The narrative suffers, most unusually for Roth, from a rather lumpen and plodding prose style, as if the author has placed too much faith in the ideal of eloquent clarity that served him so well in recent works such as Everyman and Indignation (2006); where those books sparked and flashed with a pure lyricism, this one, too often, is hampered with a glibness that, in fairness, is a befitting analogue for a protagonist who the narrator describes as “largely a humorless person, articulate enough but with barely a trace of wit, who never in his life had spoken satirically or with irony”. There are further un-Rothian elements to the book, some of which redound to its benefit, while others will disappoint long-standing admirers. While we’ve all grown accustomed (most of us unhappily) to Roth without jokes, Roth without sex is truly peculiar. The novel does include one sex scene, between Bucky and Marcia after their Poconos reunion – and flashing back to their losing their virginity together – but it is notably free from the salaciousness and mischievous zest that has so often characterised Roth’s approach to the subject; it is also, surprisingly, one of the most affecting passages of the book. Nemesis is also remarkably light on literary allusion; beyond the loose reference to Greek myth implicit in the title, there is nothing comparable here to the placements of Chekhov and Synge in The Humbling, and Conrad in 2007’s under-appreciated Exit Ghost, that contributed significantly to the textures of those works. This highlights the novel’s special affinity with Indignation; beyond the thematic similarities that bind together all of Roth’s recent works, there is in Nemesis and Indignation an urgent emphasis on narrating the fate of a single man plainly that endows them with a distinctive temper and enhances the emotional impact of their conclusions (interestingly, Roth has recategorised The Humbling, Indignation, and Everyman together with Nemesis, unde the heading ‘Nemeses: Short Novels’, reflecting their shared preoccupations with mortality and the road not taken).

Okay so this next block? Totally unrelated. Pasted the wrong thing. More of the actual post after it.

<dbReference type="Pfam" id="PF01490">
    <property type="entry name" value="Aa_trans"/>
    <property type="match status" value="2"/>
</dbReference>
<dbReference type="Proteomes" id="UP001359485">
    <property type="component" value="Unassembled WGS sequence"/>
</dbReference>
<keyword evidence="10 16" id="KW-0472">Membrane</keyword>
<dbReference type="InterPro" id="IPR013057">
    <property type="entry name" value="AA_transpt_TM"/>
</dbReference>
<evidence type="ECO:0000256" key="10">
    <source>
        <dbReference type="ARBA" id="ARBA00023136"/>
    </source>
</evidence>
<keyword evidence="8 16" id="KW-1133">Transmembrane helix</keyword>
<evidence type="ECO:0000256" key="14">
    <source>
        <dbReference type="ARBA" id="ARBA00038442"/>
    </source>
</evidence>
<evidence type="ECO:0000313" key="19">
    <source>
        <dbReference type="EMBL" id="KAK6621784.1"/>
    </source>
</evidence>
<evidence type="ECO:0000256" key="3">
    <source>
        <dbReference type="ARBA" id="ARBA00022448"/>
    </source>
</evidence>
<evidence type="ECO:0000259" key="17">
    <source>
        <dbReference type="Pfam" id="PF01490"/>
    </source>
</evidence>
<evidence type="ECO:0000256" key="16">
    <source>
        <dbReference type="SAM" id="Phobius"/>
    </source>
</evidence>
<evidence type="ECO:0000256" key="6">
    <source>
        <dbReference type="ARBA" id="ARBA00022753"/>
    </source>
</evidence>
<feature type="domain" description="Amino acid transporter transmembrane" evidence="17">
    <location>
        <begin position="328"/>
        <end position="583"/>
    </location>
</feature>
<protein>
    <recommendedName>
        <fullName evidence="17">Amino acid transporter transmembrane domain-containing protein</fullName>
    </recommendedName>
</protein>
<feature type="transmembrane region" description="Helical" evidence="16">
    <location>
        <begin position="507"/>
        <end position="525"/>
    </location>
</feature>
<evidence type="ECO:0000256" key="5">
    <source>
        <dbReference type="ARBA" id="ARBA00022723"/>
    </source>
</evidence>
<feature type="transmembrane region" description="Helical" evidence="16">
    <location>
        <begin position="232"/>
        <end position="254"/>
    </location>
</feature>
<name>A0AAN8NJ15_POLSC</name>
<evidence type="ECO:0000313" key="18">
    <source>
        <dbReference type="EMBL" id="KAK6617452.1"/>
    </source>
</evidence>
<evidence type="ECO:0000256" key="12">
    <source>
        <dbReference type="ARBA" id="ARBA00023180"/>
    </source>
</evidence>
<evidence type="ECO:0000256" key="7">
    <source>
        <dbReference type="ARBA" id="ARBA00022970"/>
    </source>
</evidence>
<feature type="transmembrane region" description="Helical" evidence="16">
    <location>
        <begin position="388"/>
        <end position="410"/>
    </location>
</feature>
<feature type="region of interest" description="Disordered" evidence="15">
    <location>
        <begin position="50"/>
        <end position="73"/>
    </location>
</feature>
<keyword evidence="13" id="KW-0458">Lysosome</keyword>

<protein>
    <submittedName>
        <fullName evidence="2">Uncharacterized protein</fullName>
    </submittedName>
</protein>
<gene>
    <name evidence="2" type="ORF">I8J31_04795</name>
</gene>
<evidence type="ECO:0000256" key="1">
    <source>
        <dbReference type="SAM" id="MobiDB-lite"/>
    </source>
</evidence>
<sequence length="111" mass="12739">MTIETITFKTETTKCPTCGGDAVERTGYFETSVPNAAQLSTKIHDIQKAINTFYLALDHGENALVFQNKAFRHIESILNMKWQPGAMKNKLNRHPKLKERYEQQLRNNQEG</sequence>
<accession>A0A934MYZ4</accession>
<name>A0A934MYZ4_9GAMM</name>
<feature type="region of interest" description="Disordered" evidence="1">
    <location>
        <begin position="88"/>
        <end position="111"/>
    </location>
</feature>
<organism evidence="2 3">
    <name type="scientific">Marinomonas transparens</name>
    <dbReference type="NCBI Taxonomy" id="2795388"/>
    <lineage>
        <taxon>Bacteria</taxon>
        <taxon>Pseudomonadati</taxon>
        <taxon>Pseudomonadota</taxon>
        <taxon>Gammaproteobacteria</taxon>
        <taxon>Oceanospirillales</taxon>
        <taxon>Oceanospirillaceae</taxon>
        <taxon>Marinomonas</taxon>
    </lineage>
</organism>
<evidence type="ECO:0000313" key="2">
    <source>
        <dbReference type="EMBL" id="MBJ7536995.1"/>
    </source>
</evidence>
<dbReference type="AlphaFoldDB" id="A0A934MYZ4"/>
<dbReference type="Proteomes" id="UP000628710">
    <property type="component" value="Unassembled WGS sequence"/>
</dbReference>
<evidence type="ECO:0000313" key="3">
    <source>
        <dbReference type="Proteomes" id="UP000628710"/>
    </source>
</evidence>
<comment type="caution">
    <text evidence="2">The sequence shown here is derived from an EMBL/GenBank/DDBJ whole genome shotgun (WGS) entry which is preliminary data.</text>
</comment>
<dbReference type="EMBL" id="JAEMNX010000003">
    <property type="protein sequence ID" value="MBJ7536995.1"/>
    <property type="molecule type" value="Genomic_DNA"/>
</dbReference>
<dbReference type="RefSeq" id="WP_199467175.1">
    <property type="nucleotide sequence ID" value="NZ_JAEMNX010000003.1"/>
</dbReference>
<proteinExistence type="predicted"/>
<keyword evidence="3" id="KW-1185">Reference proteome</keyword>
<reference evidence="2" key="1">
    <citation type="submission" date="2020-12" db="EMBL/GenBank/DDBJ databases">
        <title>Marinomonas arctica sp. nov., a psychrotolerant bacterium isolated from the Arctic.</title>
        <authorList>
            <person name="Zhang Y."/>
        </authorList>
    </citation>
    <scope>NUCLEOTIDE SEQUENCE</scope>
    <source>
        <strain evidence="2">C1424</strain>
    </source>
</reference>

Important mediation is provided in the novel by its narrator, who remains detached and anonymous for most of the book, only asserting himself forcefully in the short final chapter, where he is reunited with Bucky some three decades after the traumatic summer that comprises most of the novel’s action. It is in this section that Nemesis, belatedly, comes into its own. As Bucky reminisces with Arnold Mesnikoff, one of the children from his playground in Weequahic, the prose suddenly fizzes with the familiar Rothian verve and vitality, and the dialogue, oddly stilted in many earlier sections, crackles into life. Thematically, too, the novel draws together satisfyingly in the final forty pages; in particular, Bucky’s rage against God, which had seemed ominously to reflect a startlingly sophomoric approach to theology on the author’s part, is successfully reframed as a dramatic element of a personal tragedy. The lyrical closing paragraphs, in which Arnold recalls the wonder with which he and his friends beheld the athletic prowess of the young Bucky Cantor have a wonderfully elegiac quality, amounting to a touching tribute to enduring ideals of masculine dignity and nobility that, in the protagonist’s case, have been warped by his reading of his fate, in a catastrophically dysfunctional direction. For these paragraphs alone, Nemesis is worth persevering with to the end. And, elaborating further upon Roth’s intimate, lifelong preoccupation with the Jewish American experience as it does, it would be foolish for anyone with a passing interest in contemporary letters to overlook it.

Given its unpromising beginnings, a surprisingly worthy addition to the Roth canon.